WORLD Former President of South Africa Nelson Mandela was laid to rest in his childhood village of Quna on Dec. l5 after passing away at age 95 on Dec. 5 due to a series of reoccurring lung infections. Mandela’s death hit headline news as nations around the world mourned the death of a man who, after 27 years of imprisonment, was able to lead South Africa out of the decade of apartheid and into a democratic society. Junior Matt Schira recalls the legacy Mandela has left behind. “I think he was considered a hero because he stood up against what was wrong even when everybody was saying not to,” Schira said. “I hope other people take away from his legacy that no matter the circumstances, if you see something that’s wrong and unjust in the world, you should stand up against it.” On Dec. 11 President Barack Obama televised a eulogy for Mandela in Johannesburg, classifying the South African as a man whose name will never be forgotten. “We lost one of the most influential, courageous, and profoundly good human beings that any of us will share time with on Earth,” President Obama said. “He no longer belongs to us – he belongs to the ages.”




NCA accreditation auditors return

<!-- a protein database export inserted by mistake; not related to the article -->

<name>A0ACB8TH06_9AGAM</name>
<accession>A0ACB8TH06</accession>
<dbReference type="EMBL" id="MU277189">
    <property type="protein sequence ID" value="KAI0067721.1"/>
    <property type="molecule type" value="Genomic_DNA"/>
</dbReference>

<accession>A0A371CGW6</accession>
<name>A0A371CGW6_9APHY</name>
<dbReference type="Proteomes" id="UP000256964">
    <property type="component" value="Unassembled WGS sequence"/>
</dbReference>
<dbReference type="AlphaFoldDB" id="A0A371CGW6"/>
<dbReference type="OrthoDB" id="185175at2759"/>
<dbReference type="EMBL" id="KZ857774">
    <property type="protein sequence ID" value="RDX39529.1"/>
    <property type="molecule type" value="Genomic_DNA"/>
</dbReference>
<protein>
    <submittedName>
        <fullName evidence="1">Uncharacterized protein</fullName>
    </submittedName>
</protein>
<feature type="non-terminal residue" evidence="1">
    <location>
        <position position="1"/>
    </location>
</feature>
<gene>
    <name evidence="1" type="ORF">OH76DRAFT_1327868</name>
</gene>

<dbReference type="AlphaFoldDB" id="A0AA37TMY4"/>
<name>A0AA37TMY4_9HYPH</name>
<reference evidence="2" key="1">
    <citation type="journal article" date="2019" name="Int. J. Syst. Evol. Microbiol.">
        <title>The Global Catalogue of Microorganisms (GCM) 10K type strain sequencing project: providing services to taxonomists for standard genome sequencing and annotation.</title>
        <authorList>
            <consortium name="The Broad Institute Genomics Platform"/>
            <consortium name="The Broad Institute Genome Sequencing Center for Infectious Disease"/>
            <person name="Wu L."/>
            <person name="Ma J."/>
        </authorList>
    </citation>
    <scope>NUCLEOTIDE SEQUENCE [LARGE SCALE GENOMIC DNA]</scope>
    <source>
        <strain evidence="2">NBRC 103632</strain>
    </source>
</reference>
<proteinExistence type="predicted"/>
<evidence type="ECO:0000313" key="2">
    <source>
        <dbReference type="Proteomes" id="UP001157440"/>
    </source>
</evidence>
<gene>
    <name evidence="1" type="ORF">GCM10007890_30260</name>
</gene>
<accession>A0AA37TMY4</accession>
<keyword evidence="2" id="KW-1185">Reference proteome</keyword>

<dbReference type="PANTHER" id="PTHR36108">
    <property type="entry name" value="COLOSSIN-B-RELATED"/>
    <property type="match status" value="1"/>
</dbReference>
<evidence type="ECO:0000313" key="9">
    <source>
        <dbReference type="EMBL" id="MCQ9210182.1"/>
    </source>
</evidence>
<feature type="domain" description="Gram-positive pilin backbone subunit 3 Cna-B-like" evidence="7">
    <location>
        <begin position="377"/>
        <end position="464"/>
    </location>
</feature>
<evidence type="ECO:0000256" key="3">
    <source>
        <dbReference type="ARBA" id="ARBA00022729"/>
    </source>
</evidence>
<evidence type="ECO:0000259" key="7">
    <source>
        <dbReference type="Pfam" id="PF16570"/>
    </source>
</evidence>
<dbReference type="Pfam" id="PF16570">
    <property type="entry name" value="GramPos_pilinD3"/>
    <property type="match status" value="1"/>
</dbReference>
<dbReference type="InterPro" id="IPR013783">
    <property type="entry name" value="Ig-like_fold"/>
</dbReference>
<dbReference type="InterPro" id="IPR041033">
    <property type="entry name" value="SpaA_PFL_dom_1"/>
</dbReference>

Southern. RHS falls in the North Central Division and all Rochester On Tuesday, Jan. 14 and Community Schools participate in Wednesday, Jan. 15, five members AdvancEd accreditation. of the North Central Association Preparing for the visit is a large Commission on Accreditation and undertaking. School Improvement (NCA CASI) “We have to complete many will be touring RHS; observing different forms for them to look what’s going on in classrooms in over prior to their coming and 20-minute increments; interviewing look over all our artifacts to make students, teachers, support staff, sure we’ve included everything,” administrators and parents; checking Mrs. Harris said. “We make meal that all the paperwork has been and hotel accommodations for the properly submitted; and evaluating accreditation team members to stay the evidence that RHS has met its for the two days they’ll be here. three NCA goals before deciding We also inform staff members on whether or not to extend NCA what will be happening, as the Accreditation to RHS. This process accreditation team will briefly step occurs every five years. into classrooms throughout the day to Because of observe.” the tremendous The NCA amount of work team prepped Our school feels strongly involved with the staff at about achieving the goals preparing for the a meeting we set for ourselves and are visit, three staff on Tuesday, constantly improving our members serve a Dec. 10 after five-year term as school. They teaching. NCA committee encouraged chairs. This MRS. JULIE HARRIS, NCA CHAIR staff not to includes media be nervous center specialist because we Julie Harris and are confident science teachers Kelly Ortman and that we are a quality school. A “U.S. Erin Slomka. News and World Report” study of “Responsibilities include assisting over 21,000 schools in America with projects and initiatives for all revealed that RHS was 933 in the teachers to participate in that help us nation and 24 in the state of Mich. On meet our three school improvement the days that the NCA auditors will goals,” Mrs. Harris said. “We collect be observing, they will engage in what AdvancEd calls ‘artifacts,’ different situations in which they will which are samples of lessons, student get the opportunity to see RHS from work, and test results that have all multiple viewpoints. been used in working towards the “On the days the five members goals.” will be walking through, they will be Simply stating RHS’s goals entering classrooms, doing and accomplishments is not nearly observations for 20 minutes at a time, enough. It is also the job of the three and  speaking to students for random staff members to prove why RHS interviews,” Ms. Ortman said. “There deserves accreditation. is going to be a 45-minute student “A big huge part of what we do interview where some students are is making sure our data supports going to go down voluntarily, or what we say our self-assessment may be asked to participate in an is currently,” Ms. Ortman said. interview.” “Including where we are in regards One student who has been selected to that, if we are doing well, if we are to represent the Falcons is senior doing better or if we are doing worse, Ludovic Clavette-LaChappelle. so every year we have to reassess and “I feel the quality of education reevaluate all of our data.” is great [at RHS] and teachers are AdvancEd is the state accrediting always there for you before school organization and was created by or after school to answer questions,” the U.S. Department of Education. Clavette-LaChappelle said. “I feel The four divisions include: North like I’m really prepared for and the Central, Northwest, Western and workload I’m bound to experience